Start Metformin as soon as possible.  Metformin helps. Besides helping to control your blood sugar, it enhances your immune system and helps you resist some tumors and cancers. It's cheap and available as a generic.

Losing weight really does help.  You don't have to lose all the extra weight so that you are finally down to your "ideal" weight.  Every pound you lose will help your body and lower your blood sugar.

Exercise really does help.  If you just can't resist that visit to the all-you-can-eat Asian buffet, walk to the buffet, walk home, and then go for a half hour brisk walk.

Don't drink any carbs. None. Period. End of that discussion.  No soda pop, no milk, no fruit juices.  Of course, no one does this 100%. There is, after all beer, and wine (although wine is typically low carb).  But if you are guzzling a liter or two of full sugar soft drinks every day (not hard to do in just one visit to a convenience store beverage bar), that's like swilling poison.  "Sugar-free" drinks are nearly as bad for diabetics as their full-sugar cousins. Gatorade is soda pop.

Read ingredient labels for all prepared foods. Don't eat anything with High Fructose Corn Syrup in it.

Prepare meals from basic ingredients. It won't take much time reading ingredient labels to understand that buying prepared foods is often a matter of buying and eating unnecessary sugar, typically in the form of High Fructose Corn Syrup.  It will eventually be easier for you to make your own meals than deal with the deadly "convenience" of many prepared foods, boxed dinners.

Avoid so-called "Low Fat" products.  Most low fat products are high carb products. So eating low fat products may make it harder for you to manage your diabetes. Carb restriction diets do not generally go for harsh reductions in fat consumption. Diabetics can and do enjoy treats like bacon, eggs, sausage, real butter, real cream.  We need to lose weight, but the carb restriction diets achieve this goal by reducing carbohydrate consumption.  When farmers want to fatten their cattle, they don't feed them fat. They give them carbohydrates, mostly corn and soy. 

Use cauliflower, a low carb vegetable, in place of potatoes.  I make mashed cauliflower (steam and mash with real butter). I make "hash brown cauliflower" for breakfast, by shredding it and frying it in bacon fat, then I scramble my eggs in it.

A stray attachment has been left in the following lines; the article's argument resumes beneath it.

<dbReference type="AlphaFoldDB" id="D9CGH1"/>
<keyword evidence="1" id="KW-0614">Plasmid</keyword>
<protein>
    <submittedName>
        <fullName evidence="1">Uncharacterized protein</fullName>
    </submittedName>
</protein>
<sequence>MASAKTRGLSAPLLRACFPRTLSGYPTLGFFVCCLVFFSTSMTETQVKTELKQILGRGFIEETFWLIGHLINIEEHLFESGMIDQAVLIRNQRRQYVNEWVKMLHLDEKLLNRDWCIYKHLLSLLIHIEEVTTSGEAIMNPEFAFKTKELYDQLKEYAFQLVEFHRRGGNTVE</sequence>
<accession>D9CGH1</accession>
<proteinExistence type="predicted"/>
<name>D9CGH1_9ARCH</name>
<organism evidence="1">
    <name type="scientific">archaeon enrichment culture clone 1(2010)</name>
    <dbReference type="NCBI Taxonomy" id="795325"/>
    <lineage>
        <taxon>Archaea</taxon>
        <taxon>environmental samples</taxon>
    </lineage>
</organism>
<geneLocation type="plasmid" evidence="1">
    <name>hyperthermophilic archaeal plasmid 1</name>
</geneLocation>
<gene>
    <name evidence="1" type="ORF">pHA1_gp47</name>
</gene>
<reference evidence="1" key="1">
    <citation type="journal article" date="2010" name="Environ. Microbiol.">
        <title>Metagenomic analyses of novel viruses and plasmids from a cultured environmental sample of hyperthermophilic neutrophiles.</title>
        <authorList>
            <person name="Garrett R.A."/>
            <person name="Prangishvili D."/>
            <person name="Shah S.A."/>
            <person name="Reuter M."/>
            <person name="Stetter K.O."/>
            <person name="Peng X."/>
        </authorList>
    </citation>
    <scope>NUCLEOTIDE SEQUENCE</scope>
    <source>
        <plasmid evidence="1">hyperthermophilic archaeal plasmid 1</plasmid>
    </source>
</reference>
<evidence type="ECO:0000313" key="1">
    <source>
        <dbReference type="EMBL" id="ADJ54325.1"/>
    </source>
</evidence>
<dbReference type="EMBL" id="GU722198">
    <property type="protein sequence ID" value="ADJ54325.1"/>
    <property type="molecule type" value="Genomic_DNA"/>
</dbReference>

Replace wheat flour with almond or pecan meal.  You can buy almond flour at some stores, but it may be cheaper to buy almonds and grind them with your coffee grinder. That's how I make pecan meal, grinding it in pulses.  If you go too far, you end up with pecan butter, but that's a pretty tasty treat.  There are recipes all over the internet for tasty foods like almond flour pancakes, biscuits, "sweet" rolls. Any almond flour recipe can be a pecan flour recipe by a one to one substitution of pecan meal for almond flour. Or, take your favorite recipe for pancakes and make it with pecan or almond flour instead of flour or cornmeal.  No added sugar, please!  Pecan meal is already sweet.  Almond meal makes a great breading for chicken or round steak (to make chicken fried steak).  I season the flour with salt, black pepper, and some powdered chipotle pepper. I dip the steak or chicken in a mixture of water and cream,  roll it in the almond flour, and then pan fry it.  I think it tastes better than corn meal or flour breading.

Greek yogurt is a low carb treat.  It has only 7 or 8 carb grams per cup.  In the morning, I eat a quarter cup of Greek yogurt with a teaspoon of psylium powder in it.  Psylium is a natural fiber, it's what's in Metamucil, only this doesn't have that sickening taste that Metamucil Corporation seems so fond of. I never liked it mixed with liquid, but by mixing it with the Greek yogurt, and adding a little Truvia or some DaVinci sugar-free syrup, it is part of a healthy and tasty treat.  Mix and eat immediately.  Don't mix and set aside to eat ten minutes later, as the psylium will absorb water from the yogurt and then you will notice a certain grittiness to the texture.  But if you eat it immediately, it goes down sweet and smooth. Lately I've been adding a half teaspoon of amla powder (a/k/a Indian Gooseberry's). It's available at very value prices at Asian grocery stores and markets catering to East Indians and Pakistanis. I do it again in the evening before dinner, and in advance of any big event dinner like Christmas, Thanksgiving, or eating out in general.  Amla powder has a long history in India as a treatment for diabetes.

Dietary fiber is totally essential for diabetics. It helps regulate your blood sugar. Psylium is a way to add some fiber to your diet.  I eat the yogurt-psylium mix just before I eat breakfast.  I follow this with one tablespoon of vinegar in a pint of water.  Vinegar has a long history as a folk treatment for diabetes, and the scientists say there probably is something to the association.  Then I eat breafast.  I eat less breakfast because of the yogurt, psylium, and water "aperitif".